NASA requests help finding gov't use of standard OSS licenses.
Tzeng, Nigel H.
Nigel.Tzeng at jhuapl.edu
Tue May 3 14:17:30 UTC 2011
On 5/3/11 9:42 AM, "VanL" <van.lindberg at gmail.com> wrote:
>The problem was that frequently contractors would take NASA-written code
>in the public domain, trivially modify it, and then sell it back to the
>government at a large markup. Note that this is still happening - see
>the many closed forks of VistA.
Trivial modifications can be trivially replicated by another contractor.
Closed forks of VistA either have extremely gullible customers or provide
additional functionality these customers deem useful enough to pay for.
Can you provide examples where trivial modifications of NASA code was
resold to the federal government at a large markup?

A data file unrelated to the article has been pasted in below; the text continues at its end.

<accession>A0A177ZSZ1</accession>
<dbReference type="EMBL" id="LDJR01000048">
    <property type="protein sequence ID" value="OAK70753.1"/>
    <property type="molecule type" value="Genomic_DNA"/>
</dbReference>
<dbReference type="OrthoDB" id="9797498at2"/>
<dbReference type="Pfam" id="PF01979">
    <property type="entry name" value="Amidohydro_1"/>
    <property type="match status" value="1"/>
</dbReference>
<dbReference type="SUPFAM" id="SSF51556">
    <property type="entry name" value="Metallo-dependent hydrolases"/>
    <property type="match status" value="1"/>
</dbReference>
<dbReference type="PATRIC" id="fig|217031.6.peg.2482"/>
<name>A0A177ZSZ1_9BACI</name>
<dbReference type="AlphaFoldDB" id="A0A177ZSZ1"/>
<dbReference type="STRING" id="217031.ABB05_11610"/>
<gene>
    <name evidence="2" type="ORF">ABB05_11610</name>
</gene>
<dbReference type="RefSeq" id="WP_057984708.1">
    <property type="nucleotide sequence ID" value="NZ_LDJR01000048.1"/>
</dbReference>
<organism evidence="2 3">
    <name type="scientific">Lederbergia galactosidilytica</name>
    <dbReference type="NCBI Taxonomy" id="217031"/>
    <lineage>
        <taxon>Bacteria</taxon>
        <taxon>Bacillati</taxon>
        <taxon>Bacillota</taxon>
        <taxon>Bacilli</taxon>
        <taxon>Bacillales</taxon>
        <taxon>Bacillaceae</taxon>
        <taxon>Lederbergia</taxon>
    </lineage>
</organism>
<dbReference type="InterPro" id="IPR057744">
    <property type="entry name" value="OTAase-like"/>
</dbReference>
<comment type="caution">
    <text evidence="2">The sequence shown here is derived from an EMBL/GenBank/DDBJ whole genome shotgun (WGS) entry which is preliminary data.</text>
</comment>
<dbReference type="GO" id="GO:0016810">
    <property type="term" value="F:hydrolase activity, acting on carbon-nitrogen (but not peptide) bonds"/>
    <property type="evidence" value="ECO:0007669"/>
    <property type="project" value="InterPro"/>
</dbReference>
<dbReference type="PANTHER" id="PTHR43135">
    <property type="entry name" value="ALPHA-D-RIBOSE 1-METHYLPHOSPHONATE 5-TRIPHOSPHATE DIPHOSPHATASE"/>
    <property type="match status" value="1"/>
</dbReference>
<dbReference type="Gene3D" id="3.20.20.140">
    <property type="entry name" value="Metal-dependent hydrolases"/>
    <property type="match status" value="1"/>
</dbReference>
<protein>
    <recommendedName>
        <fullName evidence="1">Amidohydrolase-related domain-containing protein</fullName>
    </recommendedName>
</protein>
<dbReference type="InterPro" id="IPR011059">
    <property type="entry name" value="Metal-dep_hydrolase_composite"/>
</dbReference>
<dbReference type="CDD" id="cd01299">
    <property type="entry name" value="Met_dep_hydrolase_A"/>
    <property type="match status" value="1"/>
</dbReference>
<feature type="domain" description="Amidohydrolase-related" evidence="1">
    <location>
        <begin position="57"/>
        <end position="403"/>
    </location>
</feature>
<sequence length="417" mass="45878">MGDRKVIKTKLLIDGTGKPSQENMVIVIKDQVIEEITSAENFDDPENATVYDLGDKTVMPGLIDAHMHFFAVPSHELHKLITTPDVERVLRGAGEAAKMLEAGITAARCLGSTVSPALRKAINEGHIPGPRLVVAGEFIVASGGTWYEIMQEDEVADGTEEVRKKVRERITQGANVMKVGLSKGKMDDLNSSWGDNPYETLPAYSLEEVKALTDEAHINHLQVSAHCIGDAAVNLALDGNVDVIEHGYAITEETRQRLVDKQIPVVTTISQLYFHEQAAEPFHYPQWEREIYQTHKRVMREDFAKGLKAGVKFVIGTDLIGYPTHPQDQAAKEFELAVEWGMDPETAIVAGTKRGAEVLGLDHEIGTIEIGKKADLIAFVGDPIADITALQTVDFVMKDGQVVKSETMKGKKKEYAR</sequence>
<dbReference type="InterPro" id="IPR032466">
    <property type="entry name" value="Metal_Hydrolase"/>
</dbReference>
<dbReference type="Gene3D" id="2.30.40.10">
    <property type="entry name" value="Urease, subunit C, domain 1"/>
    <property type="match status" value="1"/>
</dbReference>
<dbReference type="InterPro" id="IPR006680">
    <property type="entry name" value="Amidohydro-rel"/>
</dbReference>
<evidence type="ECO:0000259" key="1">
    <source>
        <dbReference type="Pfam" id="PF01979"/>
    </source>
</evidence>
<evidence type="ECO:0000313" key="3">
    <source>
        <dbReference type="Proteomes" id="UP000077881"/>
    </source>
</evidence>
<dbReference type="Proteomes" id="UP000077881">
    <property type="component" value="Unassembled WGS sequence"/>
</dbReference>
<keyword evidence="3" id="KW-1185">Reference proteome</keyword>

As I said, I've heard this said by a sponsor or two (maybe two) but it
does not appear to be a significant issue for the sponsors I've worked
>> Now, if what NASA wants is the ability to copyleft, then that's an
>> interesting proposition, but it's a specialized case of simply wanting
>> to open source the code, which they can do without NOSA or any other
>Well, maybe. The perception at NASA was that because open source depends
>on copyright, the government could not effectively open source code.
Given that the NSA had released SE-Linux in 2000 and NOSA 1.1 submitted
for approval in 2004 I'm curious if you have evidence of this perception?
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